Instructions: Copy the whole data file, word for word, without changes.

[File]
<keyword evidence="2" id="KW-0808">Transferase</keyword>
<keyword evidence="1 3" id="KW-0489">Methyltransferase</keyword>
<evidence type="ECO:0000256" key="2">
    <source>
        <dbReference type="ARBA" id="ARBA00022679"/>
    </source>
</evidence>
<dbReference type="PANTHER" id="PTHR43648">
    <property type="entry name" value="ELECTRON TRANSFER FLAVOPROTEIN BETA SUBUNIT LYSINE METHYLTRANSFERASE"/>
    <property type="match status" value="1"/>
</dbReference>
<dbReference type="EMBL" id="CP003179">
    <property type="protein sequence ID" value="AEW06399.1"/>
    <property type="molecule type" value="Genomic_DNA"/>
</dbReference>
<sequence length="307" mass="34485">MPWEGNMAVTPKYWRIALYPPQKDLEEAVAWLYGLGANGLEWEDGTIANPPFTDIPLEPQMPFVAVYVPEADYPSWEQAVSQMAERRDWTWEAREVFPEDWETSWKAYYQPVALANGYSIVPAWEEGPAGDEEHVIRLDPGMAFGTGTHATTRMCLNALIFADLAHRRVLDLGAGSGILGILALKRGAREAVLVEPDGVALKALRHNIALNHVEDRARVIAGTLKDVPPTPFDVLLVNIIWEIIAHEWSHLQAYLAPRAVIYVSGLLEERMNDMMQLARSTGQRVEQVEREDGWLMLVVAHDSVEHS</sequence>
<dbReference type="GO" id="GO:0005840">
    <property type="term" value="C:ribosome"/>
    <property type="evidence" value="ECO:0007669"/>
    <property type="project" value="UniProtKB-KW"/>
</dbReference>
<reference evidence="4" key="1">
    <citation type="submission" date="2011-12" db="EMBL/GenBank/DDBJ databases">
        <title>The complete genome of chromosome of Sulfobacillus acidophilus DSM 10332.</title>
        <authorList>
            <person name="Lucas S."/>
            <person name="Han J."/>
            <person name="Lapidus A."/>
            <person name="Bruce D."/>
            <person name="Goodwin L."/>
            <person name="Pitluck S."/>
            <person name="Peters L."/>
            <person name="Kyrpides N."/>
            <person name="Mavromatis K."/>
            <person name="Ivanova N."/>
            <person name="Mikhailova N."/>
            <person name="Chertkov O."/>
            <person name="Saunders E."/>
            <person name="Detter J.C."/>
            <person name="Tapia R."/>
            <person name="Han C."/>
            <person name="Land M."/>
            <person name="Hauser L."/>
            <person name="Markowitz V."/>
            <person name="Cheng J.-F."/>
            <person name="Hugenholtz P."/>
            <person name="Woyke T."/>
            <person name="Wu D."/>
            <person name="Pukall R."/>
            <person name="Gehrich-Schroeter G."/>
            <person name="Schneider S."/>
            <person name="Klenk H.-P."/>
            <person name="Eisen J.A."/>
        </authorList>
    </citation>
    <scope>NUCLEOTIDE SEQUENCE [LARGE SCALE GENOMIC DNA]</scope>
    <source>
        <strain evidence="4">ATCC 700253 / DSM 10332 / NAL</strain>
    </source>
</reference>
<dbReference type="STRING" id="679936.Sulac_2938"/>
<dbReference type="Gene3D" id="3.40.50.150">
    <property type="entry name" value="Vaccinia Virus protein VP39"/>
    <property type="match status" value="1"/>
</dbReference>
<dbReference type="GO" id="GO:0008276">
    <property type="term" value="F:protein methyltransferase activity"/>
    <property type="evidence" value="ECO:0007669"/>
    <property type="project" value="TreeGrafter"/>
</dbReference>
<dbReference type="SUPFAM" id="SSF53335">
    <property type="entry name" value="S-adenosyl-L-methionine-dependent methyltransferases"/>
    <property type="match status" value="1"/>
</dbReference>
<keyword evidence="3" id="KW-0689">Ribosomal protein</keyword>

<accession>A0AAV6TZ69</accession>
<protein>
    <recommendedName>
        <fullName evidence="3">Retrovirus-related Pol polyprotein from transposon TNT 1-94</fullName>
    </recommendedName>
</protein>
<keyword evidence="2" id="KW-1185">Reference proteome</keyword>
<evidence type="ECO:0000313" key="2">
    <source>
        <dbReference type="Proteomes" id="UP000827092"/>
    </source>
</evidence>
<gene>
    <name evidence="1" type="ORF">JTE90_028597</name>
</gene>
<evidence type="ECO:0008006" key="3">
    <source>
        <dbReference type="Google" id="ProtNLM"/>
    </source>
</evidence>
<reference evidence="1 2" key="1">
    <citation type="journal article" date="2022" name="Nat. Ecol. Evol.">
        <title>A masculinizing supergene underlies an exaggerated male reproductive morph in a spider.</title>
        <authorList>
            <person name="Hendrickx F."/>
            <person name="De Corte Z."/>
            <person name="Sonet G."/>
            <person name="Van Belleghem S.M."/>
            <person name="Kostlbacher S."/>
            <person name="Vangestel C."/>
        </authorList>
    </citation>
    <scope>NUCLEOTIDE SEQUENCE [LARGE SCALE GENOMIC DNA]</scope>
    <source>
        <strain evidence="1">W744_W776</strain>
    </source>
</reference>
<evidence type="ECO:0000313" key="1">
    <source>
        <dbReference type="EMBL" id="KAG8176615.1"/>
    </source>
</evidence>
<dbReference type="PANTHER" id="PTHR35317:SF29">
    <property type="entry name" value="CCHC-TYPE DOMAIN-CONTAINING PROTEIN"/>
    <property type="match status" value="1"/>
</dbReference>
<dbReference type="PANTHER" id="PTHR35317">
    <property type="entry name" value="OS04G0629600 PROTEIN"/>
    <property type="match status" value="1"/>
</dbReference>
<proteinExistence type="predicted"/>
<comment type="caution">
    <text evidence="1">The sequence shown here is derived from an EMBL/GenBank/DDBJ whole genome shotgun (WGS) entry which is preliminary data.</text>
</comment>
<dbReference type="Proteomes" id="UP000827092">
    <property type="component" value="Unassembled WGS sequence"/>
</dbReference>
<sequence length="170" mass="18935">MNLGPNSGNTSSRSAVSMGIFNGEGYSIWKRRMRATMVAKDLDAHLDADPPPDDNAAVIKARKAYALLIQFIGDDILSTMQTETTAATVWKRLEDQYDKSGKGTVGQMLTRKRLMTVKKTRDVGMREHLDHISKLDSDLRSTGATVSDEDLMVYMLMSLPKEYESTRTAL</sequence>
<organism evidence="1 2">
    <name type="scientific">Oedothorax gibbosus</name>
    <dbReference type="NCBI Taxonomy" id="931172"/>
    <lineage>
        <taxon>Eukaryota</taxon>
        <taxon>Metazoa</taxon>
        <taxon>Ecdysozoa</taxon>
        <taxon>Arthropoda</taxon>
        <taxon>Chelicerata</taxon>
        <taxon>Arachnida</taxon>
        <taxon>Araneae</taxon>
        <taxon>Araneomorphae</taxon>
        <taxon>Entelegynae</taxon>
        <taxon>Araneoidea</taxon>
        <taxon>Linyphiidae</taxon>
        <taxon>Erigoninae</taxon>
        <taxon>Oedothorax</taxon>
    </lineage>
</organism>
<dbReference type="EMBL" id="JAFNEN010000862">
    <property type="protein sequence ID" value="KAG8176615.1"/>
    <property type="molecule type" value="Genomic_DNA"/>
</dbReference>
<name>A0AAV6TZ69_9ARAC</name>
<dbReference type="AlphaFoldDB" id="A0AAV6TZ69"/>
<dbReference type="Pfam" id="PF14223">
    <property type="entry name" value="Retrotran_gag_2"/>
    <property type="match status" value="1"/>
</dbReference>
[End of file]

<keyword evidence="2" id="KW-0808">Transferase</keyword>
<keyword evidence="1 3" id="KW-0489">Methyltransferase</keyword>
<evidence type="ECO:0000256" key="2">
    <source>
        <dbReference type="ARBA" id="ARBA00022679"/>
    </source>
</evidence>
<dbReference type="PANTHER" id="PTHR43648">
    <property type="entry name" value="ELECTRON TRANSFER FLAVOPROTEIN BETA SUBUNIT LYSINE METHYLTRANSFERASE"/>
    <property type="match status" value="1"/>
</dbReference>
<dbReference type="EMBL" id="CP003179">
    <property type="protein sequence ID" value="AEW06399.1"/>
    <property type="molecule type" value="Genomic_DNA"/>
</dbReference>
<sequence length="307" mass="34485">MPWEGNMAVTPKYWRIALYPPQKDLEEAVAWLYGLGANGLEWEDGTIANPPFTDIPLEPQMPFVAVYVPEADYPSWEQAVSQMAERRDWTWEAREVFPEDWETSWKAYYQPVALANGYSIVPAWEEGPAGDEEHVIRLDPGMAFGTGTHATTRMCLNALIFADLAHRRVLDLGAGSGILGILALKRGAREAVLVEPDGVALKALRHNIALNHVEDRARVIAGTLKDVPPTPFDVLLVNIIWEIIAHEWSHLQAYLAPRAVIYVSGLLEERMNDMMQLARSTGQRVEQVEREDGWLMLVVAHDSVEHS</sequence>
<dbReference type="GO" id="GO:0005840">
    <property type="term" value="C:ribosome"/>
    <property type="evidence" value="ECO:0007669"/>
    <property type="project" value="UniProtKB-KW"/>
</dbReference>
<reference evidence="4" key="1">
    <citation type="submission" date="2011-12" db="EMBL/GenBank/DDBJ databases">
        <title>The complete genome of chromosome of Sulfobacillus acidophilus DSM 10332.</title>
        <authorList>
            <person name="Lucas S."/>
            <person name="Han J."/>
            <person name="Lapidus A."/>
            <person name="Bruce D."/>
            <person name="Goodwin L."/>
            <person name="Pitluck S."/>
            <person name="Peters L."/>
            <person name="Kyrpides N."/>
            <person name="Mavromatis K."/>
            <person name="Ivanova N."/>
            <person name="Mikhailova N."/>
            <person name="Chertkov O."/>
            <person name="Saunders E."/>
            <person name="Detter J.C."/>
            <person name="Tapia R."/>
            <person name="Han C."/>
            <person name="Land M."/>
            <person name="Hauser L."/>
            <person name="Markowitz V."/>
            <person name="Cheng J.-F."/>
            <person name="Hugenholtz P."/>
            <person name="Woyke T."/>
            <person name="Wu D."/>
            <person name="Pukall R."/>
            <person name="Gehrich-Schroeter G."/>
            <person name="Schneider S."/>
            <person name="Klenk H.-P."/>
            <person name="Eisen J.A."/>
        </authorList>
    </citation>
    <scope>NUCLEOTIDE SEQUENCE [LARGE SCALE GENOMIC DNA]</scope>
    <source>
        <strain evidence="4">ATCC 700253 / DSM 10332 / NAL</strain>
    </source>
</reference>
<dbReference type="STRING" id="679936.Sulac_2938"/>
<dbReference type="Gene3D" id="3.40.50.150">
    <property type="entry name" value="Vaccinia Virus protein VP39"/>
    <property type="match status" value="1"/>
</dbReference>
<dbReference type="GO" id="GO:0008276">
    <property type="term" value="F:protein methyltransferase activity"/>
    <property type="evidence" value="ECO:0007669"/>
    <property type="project" value="TreeGrafter"/>
</dbReference>
<dbReference type="SUPFAM" id="SSF53335">
    <property type="entry name" value="S-adenosyl-L-methionine-dependent methyltransferases"/>
    <property type="match status" value="1"/>
</dbReference>
<keyword evidence="3" id="KW-0689">Ribosomal protein</keyword>

<accession>A0AAV6TZ69</accession>
<protein>
    <recommendedName>
        <fullName evidence="3">Retrovirus-related Pol polyprotein from transposon TNT 1-94</fullName>
    </recommendedName>
</protein>
<keyword evidence="2" id="KW-1185">Reference proteome</keyword>
<evidence type="ECO:0000313" key="2">
    <source>
        <dbReference type="Proteomes" id="UP000827092"/>
    </source>
</evidence>
<gene>
    <name evidence="1" type="ORF">JTE90_028597</name>
</gene>
<evidence type="ECO:0008006" key="3">
    <source>
        <dbReference type="Google" id="ProtNLM"/>
    </source>
</evidence>
<reference evidence="1 2" key="1">
    <citation type="journal article" date="2022" name="Nat. Ecol. Evol.">
        <title>A masculinizing supergene underlies an exaggerated male reproductive morph in a spider.</title>
        <authorList>
            <person name="Hendrickx F."/>
            <person name="De Corte Z."/>
            <person name="Sonet G."/>
            <person name="Van Belleghem S.M."/>
            <person name="Kostlbacher S."/>
            <person name="Vangestel C."/>
        </authorList>
    </citation>
    <scope>NUCLEOTIDE SEQUENCE [LARGE SCALE GENOMIC DNA]</scope>
    <source>
        <strain evidence="1">W744_W776</strain>
    </source>
</reference>
<evidence type="ECO:0000313" key="1">
    <source>
        <dbReference type="EMBL" id="KAG8176615.1"/>
    </source>
</evidence>
<dbReference type="PANTHER" id="PTHR35317:SF29">
    <property type="entry name" value="CCHC-TYPE DOMAIN-CONTAINING PROTEIN"/>
    <property type="match status" value="1"/>
</dbReference>
<dbReference type="PANTHER" id="PTHR35317">
    <property type="entry name" value="OS04G0629600 PROTEIN"/>
    <property type="match status" value="1"/>
</dbReference>
<proteinExistence type="predicted"/>
<comment type="caution">
    <text evidence="1">The sequence shown here is derived from an EMBL/GenBank/DDBJ whole genome shotgun (WGS) entry which is preliminary data.</text>
</comment>
<dbReference type="Proteomes" id="UP000827092">
    <property type="component" value="Unassembled WGS sequence"/>
</dbReference>
<sequence length="170" mass="18935">MNLGPNSGNTSSRSAVSMGIFNGEGYSIWKRRMRATMVAKDLDAHLDADPPPDDNAAVIKARKAYALLIQFIGDDILSTMQTETTAATVWKRLEDQYDKSGKGTVGQMLTRKRLMTVKKTRDVGMREHLDHISKLDSDLRSTGATVSDEDLMVYMLMSLPKEYESTRTAL</sequence>
<organism evidence="1 2">
    <name type="scientific">Oedothorax gibbosus</name>
    <dbReference type="NCBI Taxonomy" id="931172"/>
    <lineage>
        <taxon>Eukaryota</taxon>
        <taxon>Metazoa</taxon>
        <taxon>Ecdysozoa</taxon>
        <taxon>Arthropoda</taxon>
        <taxon>Chelicerata</taxon>
        <taxon>Arachnida</taxon>
        <taxon>Araneae</taxon>
        <taxon>Araneomorphae</taxon>
        <taxon>Entelegynae</taxon>
        <taxon>Araneoidea</taxon>
        <taxon>Linyphiidae</taxon>
        <taxon>Erigoninae</taxon>
        <taxon>Oedothorax</taxon>
    </lineage>
</organism>
<dbReference type="EMBL" id="JAFNEN010000862">
    <property type="protein sequence ID" value="KAG8176615.1"/>
    <property type="molecule type" value="Genomic_DNA"/>
</dbReference>
<name>A0AAV6TZ69_9ARAC</name>
<dbReference type="AlphaFoldDB" id="A0AAV6TZ69"/>
<dbReference type="Pfam" id="PF14223">
    <property type="entry name" value="Retrotran_gag_2"/>
    <property type="match status" value="1"/>
</dbReference>